Okay, so Westbrook’s extreme usage rate accounts for his double digit points and assists. What about rebounds? Well, Westbrook’s career high in rebounds can be attributed to the fact that he pads his stats by going for uncontested rebounds. Westbrook leads the league in what the NBA calls “uncontested rebounds” – rebounds in which no one else is really around to grab the loose ball. Teammates often times back out of the way so Westbrook can tally up another rebound, and Westbrook often dives in for easy rebounds off missed free throws. He’s averaging 8.6 uncontested rebounds, good for first in the league, while averaging just 2.1 contested rebounds per contest, which ranks 64th(!!!) in the NBA. Something seems a bit fishy here.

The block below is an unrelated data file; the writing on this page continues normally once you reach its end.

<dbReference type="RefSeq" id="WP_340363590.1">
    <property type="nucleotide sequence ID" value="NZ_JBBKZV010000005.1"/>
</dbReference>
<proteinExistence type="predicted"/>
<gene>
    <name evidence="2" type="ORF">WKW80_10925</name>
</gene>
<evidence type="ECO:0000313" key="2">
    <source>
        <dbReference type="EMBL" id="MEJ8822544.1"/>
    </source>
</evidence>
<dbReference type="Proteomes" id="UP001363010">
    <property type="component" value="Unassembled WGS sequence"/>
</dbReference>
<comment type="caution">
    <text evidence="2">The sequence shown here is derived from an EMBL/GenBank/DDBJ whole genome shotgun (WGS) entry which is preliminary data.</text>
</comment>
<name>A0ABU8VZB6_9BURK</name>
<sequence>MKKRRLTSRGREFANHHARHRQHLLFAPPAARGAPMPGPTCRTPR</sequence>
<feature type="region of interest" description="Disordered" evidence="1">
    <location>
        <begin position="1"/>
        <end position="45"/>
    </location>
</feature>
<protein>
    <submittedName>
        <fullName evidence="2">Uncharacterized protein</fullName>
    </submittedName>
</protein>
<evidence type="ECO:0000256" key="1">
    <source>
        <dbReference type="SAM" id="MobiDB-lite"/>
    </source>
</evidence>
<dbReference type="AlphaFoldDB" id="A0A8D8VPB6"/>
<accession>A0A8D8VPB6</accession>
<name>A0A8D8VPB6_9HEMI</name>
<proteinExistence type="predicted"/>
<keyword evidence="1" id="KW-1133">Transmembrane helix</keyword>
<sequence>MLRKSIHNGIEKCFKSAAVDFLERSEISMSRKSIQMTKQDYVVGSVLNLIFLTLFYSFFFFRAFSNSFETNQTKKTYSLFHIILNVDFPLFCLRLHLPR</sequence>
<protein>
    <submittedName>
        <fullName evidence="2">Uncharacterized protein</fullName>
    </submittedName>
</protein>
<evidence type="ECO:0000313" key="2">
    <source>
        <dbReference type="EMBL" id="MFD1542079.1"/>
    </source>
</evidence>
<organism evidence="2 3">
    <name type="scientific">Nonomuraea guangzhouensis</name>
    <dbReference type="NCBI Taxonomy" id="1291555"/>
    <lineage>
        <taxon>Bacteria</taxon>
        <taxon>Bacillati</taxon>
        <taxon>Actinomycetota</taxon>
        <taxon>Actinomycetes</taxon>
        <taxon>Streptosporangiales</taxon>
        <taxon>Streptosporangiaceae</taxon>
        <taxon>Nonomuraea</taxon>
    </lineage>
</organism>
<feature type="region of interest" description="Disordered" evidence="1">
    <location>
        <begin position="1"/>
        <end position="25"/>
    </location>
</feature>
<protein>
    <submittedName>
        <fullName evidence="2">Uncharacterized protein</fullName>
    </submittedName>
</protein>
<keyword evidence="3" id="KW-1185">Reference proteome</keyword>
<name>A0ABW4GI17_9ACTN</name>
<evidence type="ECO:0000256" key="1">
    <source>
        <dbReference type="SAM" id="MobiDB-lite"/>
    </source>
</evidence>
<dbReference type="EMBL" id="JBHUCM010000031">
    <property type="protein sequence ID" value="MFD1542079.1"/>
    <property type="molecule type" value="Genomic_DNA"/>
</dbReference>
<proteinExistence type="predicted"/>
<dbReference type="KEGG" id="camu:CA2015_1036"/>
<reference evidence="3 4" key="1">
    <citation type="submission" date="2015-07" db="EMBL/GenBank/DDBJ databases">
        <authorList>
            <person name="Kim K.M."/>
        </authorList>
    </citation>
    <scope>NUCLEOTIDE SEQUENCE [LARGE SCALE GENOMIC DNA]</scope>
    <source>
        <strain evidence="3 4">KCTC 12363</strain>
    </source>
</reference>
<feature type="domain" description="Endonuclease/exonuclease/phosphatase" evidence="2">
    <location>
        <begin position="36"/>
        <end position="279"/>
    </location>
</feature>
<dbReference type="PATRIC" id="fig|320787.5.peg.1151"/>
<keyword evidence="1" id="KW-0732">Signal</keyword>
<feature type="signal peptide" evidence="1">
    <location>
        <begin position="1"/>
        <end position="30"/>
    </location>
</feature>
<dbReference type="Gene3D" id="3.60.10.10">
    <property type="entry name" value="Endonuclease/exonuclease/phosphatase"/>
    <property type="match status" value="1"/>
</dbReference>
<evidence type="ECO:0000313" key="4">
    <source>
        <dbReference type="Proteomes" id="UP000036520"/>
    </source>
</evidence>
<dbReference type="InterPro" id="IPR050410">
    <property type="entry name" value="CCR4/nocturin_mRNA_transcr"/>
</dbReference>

Another factor contributing to Westbrook’s “impressive” rebounding numbers? His tendency to slack off on defense. As of April 1, Westbrook ranked dead last among players who play over 30 minutes per game with 160 contested shots on the season. Also, he ranks third to last among such players in defending three point shots, trailing only seven footers Rudy Gobert and Hassan Whiteside. How is it possible that DeAndre Jordan defends more three pointers than Russell Westbrook? Teammate Steven Adams, another seven foot center, defends nearly double the number of field goals per game as Westbrook does, including 5.3 shots from 15+ feet away from the basket, in comparison to just 3.9 of such shots contested by Westbrook. Remember, Westbrook is a guard, and Adams is a center. How is Adams contesting 33% more shots from 15+ feet away from the basket than Westbrook is? Oklahoma City’s big men are picking up the slack for Westbrook on defense while he cheats around the rim for rebounds.